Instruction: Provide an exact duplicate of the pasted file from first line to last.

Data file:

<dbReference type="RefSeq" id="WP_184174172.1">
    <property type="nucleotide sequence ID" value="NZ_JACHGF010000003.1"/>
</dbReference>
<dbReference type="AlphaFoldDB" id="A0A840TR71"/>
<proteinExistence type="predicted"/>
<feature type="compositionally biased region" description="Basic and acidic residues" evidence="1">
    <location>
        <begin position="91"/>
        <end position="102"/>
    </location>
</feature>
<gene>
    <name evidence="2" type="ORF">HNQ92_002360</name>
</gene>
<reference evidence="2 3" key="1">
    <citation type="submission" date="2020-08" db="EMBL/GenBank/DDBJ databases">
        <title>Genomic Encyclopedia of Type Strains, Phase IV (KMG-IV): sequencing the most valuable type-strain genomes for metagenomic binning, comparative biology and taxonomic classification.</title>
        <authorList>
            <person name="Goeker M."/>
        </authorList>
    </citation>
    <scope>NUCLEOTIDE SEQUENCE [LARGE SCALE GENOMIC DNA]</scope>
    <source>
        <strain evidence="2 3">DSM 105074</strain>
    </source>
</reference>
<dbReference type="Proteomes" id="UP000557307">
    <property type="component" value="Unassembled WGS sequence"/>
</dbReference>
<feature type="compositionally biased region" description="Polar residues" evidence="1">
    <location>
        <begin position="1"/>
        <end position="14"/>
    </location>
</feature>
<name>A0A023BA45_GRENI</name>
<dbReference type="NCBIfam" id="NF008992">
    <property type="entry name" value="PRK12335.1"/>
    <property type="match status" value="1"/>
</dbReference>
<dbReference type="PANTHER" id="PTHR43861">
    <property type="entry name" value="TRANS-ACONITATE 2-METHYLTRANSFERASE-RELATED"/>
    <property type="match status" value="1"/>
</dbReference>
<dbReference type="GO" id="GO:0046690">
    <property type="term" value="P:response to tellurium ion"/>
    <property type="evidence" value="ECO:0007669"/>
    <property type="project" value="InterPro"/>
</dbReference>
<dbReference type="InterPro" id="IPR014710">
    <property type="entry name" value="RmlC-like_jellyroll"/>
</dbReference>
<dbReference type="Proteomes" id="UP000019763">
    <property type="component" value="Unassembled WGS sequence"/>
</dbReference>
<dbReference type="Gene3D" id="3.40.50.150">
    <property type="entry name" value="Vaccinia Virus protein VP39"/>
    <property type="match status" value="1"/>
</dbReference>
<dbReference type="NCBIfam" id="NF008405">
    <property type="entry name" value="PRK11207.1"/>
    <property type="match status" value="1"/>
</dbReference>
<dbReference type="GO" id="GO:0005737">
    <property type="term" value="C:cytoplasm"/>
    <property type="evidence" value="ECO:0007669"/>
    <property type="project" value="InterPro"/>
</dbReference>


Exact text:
<dbReference type="RefSeq" id="WP_184174172.1">
    <property type="nucleotide sequence ID" value="NZ_JACHGF010000003.1"/>
</dbReference>
<dbReference type="AlphaFoldDB" id="A0A840TR71"/>
<proteinExistence type="predicted"/>
<feature type="compositionally biased region" description="Basic and acidic residues" evidence="1">
    <location>
        <begin position="91"/>
        <end position="102"/>
    </location>
</feature>
<gene>
    <name evidence="2" type="ORF">HNQ92_002360</name>
</gene>
<reference evidence="2 3" key="1">
    <citation type="submission" date="2020-08" db="EMBL/GenBank/DDBJ databases">
        <title>Genomic Encyclopedia of Type Strains, Phase IV (KMG-IV): sequencing the most valuable type-strain genomes for metagenomic binning, comparative biology and taxonomic classification.</title>
        <authorList>
            <person name="Goeker M."/>
        </authorList>
    </citation>
    <scope>NUCLEOTIDE SEQUENCE [LARGE SCALE GENOMIC DNA]</scope>
    <source>
        <strain evidence="2 3">DSM 105074</strain>
    </source>
</reference>
<dbReference type="Proteomes" id="UP000557307">
    <property type="component" value="Unassembled WGS sequence"/>
</dbReference>
<feature type="compositionally biased region" description="Polar residues" evidence="1">
    <location>
        <begin position="1"/>
        <end position="14"/>
    </location>
</feature>
<name>A0A023BA45_GRENI</name>
<dbReference type="NCBIfam" id="NF008992">
    <property type="entry name" value="PRK12335.1"/>
    <property type="match status" value="1"/>
</dbReference>
<dbReference type="PANTHER" id="PTHR43861">
    <property type="entry name" value="TRANS-ACONITATE 2-METHYLTRANSFERASE-RELATED"/>
    <property type="match status" value="1"/>
</dbReference>
<dbReference type="GO" id="GO:0046690">
    <property type="term" value="P:response to tellurium ion"/>
    <property type="evidence" value="ECO:0007669"/>
    <property type="project" value="InterPro"/>
</dbReference>
<dbReference type="InterPro" id="IPR014710">
    <property type="entry name" value="RmlC-like_jellyroll"/>
</dbReference>
<dbReference type="Proteomes" id="UP000019763">
    <property type="component" value="Unassembled WGS sequence"/>
</dbReference>
<dbReference type="Gene3D" id="3.40.50.150">
    <property type="entry name" value="Vaccinia Virus protein VP39"/>
    <property type="match status" value="1"/>
</dbReference>
<dbReference type="NCBIfam" id="NF008405">
    <property type="entry name" value="PRK11207.1"/>
    <property type="match status" value="1"/>
</dbReference>
<dbReference type="GO" id="GO:0005737">
    <property type="term" value="C:cytoplasm"/>
    <property type="evidence" value="ECO:0007669"/>
    <property type="project" value="InterPro"/>
</dbReference>